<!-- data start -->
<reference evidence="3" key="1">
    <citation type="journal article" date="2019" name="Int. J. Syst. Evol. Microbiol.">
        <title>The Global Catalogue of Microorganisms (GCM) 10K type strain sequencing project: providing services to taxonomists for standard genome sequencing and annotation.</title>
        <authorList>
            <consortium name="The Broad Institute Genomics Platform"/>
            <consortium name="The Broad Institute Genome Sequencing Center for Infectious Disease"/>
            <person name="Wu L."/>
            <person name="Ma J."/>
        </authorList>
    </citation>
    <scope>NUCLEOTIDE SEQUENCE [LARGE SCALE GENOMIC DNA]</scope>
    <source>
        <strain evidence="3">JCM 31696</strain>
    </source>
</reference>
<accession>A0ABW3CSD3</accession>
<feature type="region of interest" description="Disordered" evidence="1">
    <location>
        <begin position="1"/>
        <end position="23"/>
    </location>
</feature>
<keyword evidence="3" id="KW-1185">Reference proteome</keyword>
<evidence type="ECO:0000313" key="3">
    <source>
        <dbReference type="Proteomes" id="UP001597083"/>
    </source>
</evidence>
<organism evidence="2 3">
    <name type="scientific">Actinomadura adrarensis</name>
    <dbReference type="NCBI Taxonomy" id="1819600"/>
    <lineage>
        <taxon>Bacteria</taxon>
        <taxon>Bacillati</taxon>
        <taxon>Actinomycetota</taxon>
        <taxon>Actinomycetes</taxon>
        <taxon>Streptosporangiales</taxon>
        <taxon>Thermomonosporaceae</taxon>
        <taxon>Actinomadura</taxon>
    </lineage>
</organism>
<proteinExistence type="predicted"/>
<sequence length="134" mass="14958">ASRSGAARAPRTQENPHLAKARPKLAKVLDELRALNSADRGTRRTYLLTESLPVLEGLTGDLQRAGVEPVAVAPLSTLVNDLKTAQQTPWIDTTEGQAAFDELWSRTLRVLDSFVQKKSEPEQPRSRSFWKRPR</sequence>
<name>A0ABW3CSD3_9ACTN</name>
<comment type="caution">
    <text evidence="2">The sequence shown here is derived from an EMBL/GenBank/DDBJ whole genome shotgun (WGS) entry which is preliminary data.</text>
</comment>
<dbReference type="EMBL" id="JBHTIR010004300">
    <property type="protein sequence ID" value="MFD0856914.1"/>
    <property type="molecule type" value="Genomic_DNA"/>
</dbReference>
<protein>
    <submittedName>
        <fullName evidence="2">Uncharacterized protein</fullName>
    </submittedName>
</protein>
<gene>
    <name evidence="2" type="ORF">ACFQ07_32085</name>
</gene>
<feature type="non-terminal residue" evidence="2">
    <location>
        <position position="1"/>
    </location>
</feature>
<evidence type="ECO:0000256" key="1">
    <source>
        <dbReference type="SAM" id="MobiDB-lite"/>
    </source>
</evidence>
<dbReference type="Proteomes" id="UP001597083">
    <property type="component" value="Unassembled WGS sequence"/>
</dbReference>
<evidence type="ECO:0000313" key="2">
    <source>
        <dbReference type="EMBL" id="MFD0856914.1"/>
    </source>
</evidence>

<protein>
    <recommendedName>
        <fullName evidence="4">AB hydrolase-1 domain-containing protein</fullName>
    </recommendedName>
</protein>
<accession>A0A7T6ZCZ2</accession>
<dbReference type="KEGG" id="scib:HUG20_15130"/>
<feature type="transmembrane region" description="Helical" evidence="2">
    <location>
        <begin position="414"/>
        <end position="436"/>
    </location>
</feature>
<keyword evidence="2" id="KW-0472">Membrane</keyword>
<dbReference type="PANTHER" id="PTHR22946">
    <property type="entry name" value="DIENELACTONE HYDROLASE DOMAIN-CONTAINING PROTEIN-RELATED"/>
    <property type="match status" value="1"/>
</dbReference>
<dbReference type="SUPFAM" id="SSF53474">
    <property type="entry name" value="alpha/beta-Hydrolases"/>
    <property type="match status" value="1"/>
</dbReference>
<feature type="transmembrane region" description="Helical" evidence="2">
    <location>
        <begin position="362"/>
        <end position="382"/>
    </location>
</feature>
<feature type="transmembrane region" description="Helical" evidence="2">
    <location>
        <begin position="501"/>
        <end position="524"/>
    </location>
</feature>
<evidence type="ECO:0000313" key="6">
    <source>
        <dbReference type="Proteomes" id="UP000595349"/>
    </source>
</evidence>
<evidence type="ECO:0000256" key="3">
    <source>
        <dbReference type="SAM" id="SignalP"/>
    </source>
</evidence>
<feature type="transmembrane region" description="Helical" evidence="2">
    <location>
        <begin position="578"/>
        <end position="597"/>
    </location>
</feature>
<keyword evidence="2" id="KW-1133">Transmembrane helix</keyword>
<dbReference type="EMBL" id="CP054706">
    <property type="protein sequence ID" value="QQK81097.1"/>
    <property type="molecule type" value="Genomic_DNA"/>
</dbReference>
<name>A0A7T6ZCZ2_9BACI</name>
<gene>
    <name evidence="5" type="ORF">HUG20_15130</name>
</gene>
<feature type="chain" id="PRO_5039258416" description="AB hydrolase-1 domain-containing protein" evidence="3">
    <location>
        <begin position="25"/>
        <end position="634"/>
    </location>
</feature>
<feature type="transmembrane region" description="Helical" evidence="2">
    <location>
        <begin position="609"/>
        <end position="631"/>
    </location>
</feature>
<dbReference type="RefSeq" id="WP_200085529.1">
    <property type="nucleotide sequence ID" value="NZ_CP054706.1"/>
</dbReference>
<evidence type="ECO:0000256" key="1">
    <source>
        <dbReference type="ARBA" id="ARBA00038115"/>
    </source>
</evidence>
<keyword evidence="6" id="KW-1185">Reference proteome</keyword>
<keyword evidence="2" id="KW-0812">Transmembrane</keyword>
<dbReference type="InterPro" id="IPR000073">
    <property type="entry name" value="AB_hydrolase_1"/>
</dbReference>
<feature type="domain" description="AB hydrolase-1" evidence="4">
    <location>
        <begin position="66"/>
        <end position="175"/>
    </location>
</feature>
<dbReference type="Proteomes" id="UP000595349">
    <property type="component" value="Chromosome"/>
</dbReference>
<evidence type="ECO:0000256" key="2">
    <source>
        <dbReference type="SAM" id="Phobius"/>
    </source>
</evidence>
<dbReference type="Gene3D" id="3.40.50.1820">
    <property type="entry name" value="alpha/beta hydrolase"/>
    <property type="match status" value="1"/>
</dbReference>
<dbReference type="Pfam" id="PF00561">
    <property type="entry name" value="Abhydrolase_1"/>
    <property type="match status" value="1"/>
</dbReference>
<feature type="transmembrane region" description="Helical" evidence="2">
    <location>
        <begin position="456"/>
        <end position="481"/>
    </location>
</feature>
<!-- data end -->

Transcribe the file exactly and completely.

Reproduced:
<reference evidence="3" key="1">
    <citation type="journal article" date="2019" name="Int. J. Syst. Evol. Microbiol.">
        <title>The Global Catalogue of Microorganisms (GCM) 10K type strain sequencing project: providing services to taxonomists for standard genome sequencing and annotation.</title>
        <authorList>
            <consortium name="The Broad Institute Genomics Platform"/>
            <consortium name="The Broad Institute Genome Sequencing Center for Infectious Disease"/>
            <person name="Wu L."/>
            <person name="Ma J."/>
        </authorList>
    </citation>
    <scope>NUCLEOTIDE SEQUENCE [LARGE SCALE GENOMIC DNA]</scope>
    <source>
        <strain evidence="3">JCM 31696</strain>
    </source>
</reference>
<accession>A0ABW3CSD3</accession>
<feature type="region of interest" description="Disordered" evidence="1">
    <location>
        <begin position="1"/>
        <end position="23"/>
    </location>
</feature>
<keyword evidence="3" id="KW-1185">Reference proteome</keyword>
<evidence type="ECO:0000313" key="3">
    <source>
        <dbReference type="Proteomes" id="UP001597083"/>
    </source>
</evidence>
<organism evidence="2 3">
    <name type="scientific">Actinomadura adrarensis</name>
    <dbReference type="NCBI Taxonomy" id="1819600"/>
    <lineage>
        <taxon>Bacteria</taxon>
        <taxon>Bacillati</taxon>
        <taxon>Actinomycetota</taxon>
        <taxon>Actinomycetes</taxon>
        <taxon>Streptosporangiales</taxon>
        <taxon>Thermomonosporaceae</taxon>
        <taxon>Actinomadura</taxon>
    </lineage>
</organism>
<proteinExistence type="predicted"/>
<sequence length="134" mass="14958">ASRSGAARAPRTQENPHLAKARPKLAKVLDELRALNSADRGTRRTYLLTESLPVLEGLTGDLQRAGVEPVAVAPLSTLVNDLKTAQQTPWIDTTEGQAAFDELWSRTLRVLDSFVQKKSEPEQPRSRSFWKRPR</sequence>
<name>A0ABW3CSD3_9ACTN</name>
<comment type="caution">
    <text evidence="2">The sequence shown here is derived from an EMBL/GenBank/DDBJ whole genome shotgun (WGS) entry which is preliminary data.</text>
</comment>
<dbReference type="EMBL" id="JBHTIR010004300">
    <property type="protein sequence ID" value="MFD0856914.1"/>
    <property type="molecule type" value="Genomic_DNA"/>
</dbReference>
<protein>
    <submittedName>
        <fullName evidence="2">Uncharacterized protein</fullName>
    </submittedName>
</protein>
<gene>
    <name evidence="2" type="ORF">ACFQ07_32085</name>
</gene>
<feature type="non-terminal residue" evidence="2">
    <location>
        <position position="1"/>
    </location>
</feature>
<evidence type="ECO:0000256" key="1">
    <source>
        <dbReference type="SAM" id="MobiDB-lite"/>
    </source>
</evidence>
<dbReference type="Proteomes" id="UP001597083">
    <property type="component" value="Unassembled WGS sequence"/>
</dbReference>
<evidence type="ECO:0000313" key="2">
    <source>
        <dbReference type="EMBL" id="MFD0856914.1"/>
    </source>
</evidence>

<protein>
    <recommendedName>
        <fullName evidence="4">AB hydrolase-1 domain-containing protein</fullName>
    </recommendedName>
</protein>
<accession>A0A7T6ZCZ2</accession>
<dbReference type="KEGG" id="scib:HUG20_15130"/>
<feature type="transmembrane region" description="Helical" evidence="2">
    <location>
        <begin position="414"/>
        <end position="436"/>
    </location>
</feature>
<keyword evidence="2" id="KW-0472">Membrane</keyword>
<dbReference type="PANTHER" id="PTHR22946">
    <property type="entry name" value="DIENELACTONE HYDROLASE DOMAIN-CONTAINING PROTEIN-RELATED"/>
    <property type="match status" value="1"/>
</dbReference>
<dbReference type="SUPFAM" id="SSF53474">
    <property type="entry name" value="alpha/beta-Hydrolases"/>
    <property type="match status" value="1"/>
</dbReference>
<feature type="transmembrane region" description="Helical" evidence="2">
    <location>
        <begin position="362"/>
        <end position="382"/>
    </location>
</feature>
<feature type="transmembrane region" description="Helical" evidence="2">
    <location>
        <begin position="501"/>
        <end position="524"/>
    </location>
</feature>
<evidence type="ECO:0000313" key="6">
    <source>
        <dbReference type="Proteomes" id="UP000595349"/>
    </source>
</evidence>
<evidence type="ECO:0000256" key="3">
    <source>
        <dbReference type="SAM" id="SignalP"/>
    </source>
</evidence>
<feature type="transmembrane region" description="Helical" evidence="2">
    <location>
        <begin position="578"/>
        <end position="597"/>
    </location>
</feature>
<keyword evidence="2" id="KW-1133">Transmembrane helix</keyword>
<dbReference type="EMBL" id="CP054706">
    <property type="protein sequence ID" value="QQK81097.1"/>
    <property type="molecule type" value="Genomic_DNA"/>
</dbReference>
<name>A0A7T6ZCZ2_9BACI</name>
<gene>
    <name evidence="5" type="ORF">HUG20_15130</name>
</gene>
<feature type="chain" id="PRO_5039258416" description="AB hydrolase-1 domain-containing protein" evidence="3">
    <location>
        <begin position="25"/>
        <end position="634"/>
    </location>
</feature>
<feature type="transmembrane region" description="Helical" evidence="2">
    <location>
        <begin position="609"/>
        <end position="631"/>
    </location>
</feature>
<dbReference type="RefSeq" id="WP_200085529.1">
    <property type="nucleotide sequence ID" value="NZ_CP054706.1"/>
</dbReference>
<evidence type="ECO:0000256" key="1">
    <source>
        <dbReference type="ARBA" id="ARBA00038115"/>
    </source>
</evidence>
<keyword evidence="6" id="KW-1185">Reference proteome</keyword>
<keyword evidence="2" id="KW-0812">Transmembrane</keyword>
<dbReference type="InterPro" id="IPR000073">
    <property type="entry name" value="AB_hydrolase_1"/>
</dbReference>
<feature type="domain" description="AB hydrolase-1" evidence="4">
    <location>
        <begin position="66"/>
        <end position="175"/>
    </location>
</feature>
<dbReference type="Proteomes" id="UP000595349">
    <property type="component" value="Chromosome"/>
</dbReference>
<evidence type="ECO:0000256" key="2">
    <source>
        <dbReference type="SAM" id="Phobius"/>
    </source>
</evidence>
<dbReference type="Gene3D" id="3.40.50.1820">
    <property type="entry name" value="alpha/beta hydrolase"/>
    <property type="match status" value="1"/>
</dbReference>
<dbReference type="Pfam" id="PF00561">
    <property type="entry name" value="Abhydrolase_1"/>
    <property type="match status" value="1"/>
</dbReference>
<feature type="transmembrane region" description="Helical" evidence="2">
    <location>
        <begin position="456"/>
        <end position="481"/>
    </location>
</feature>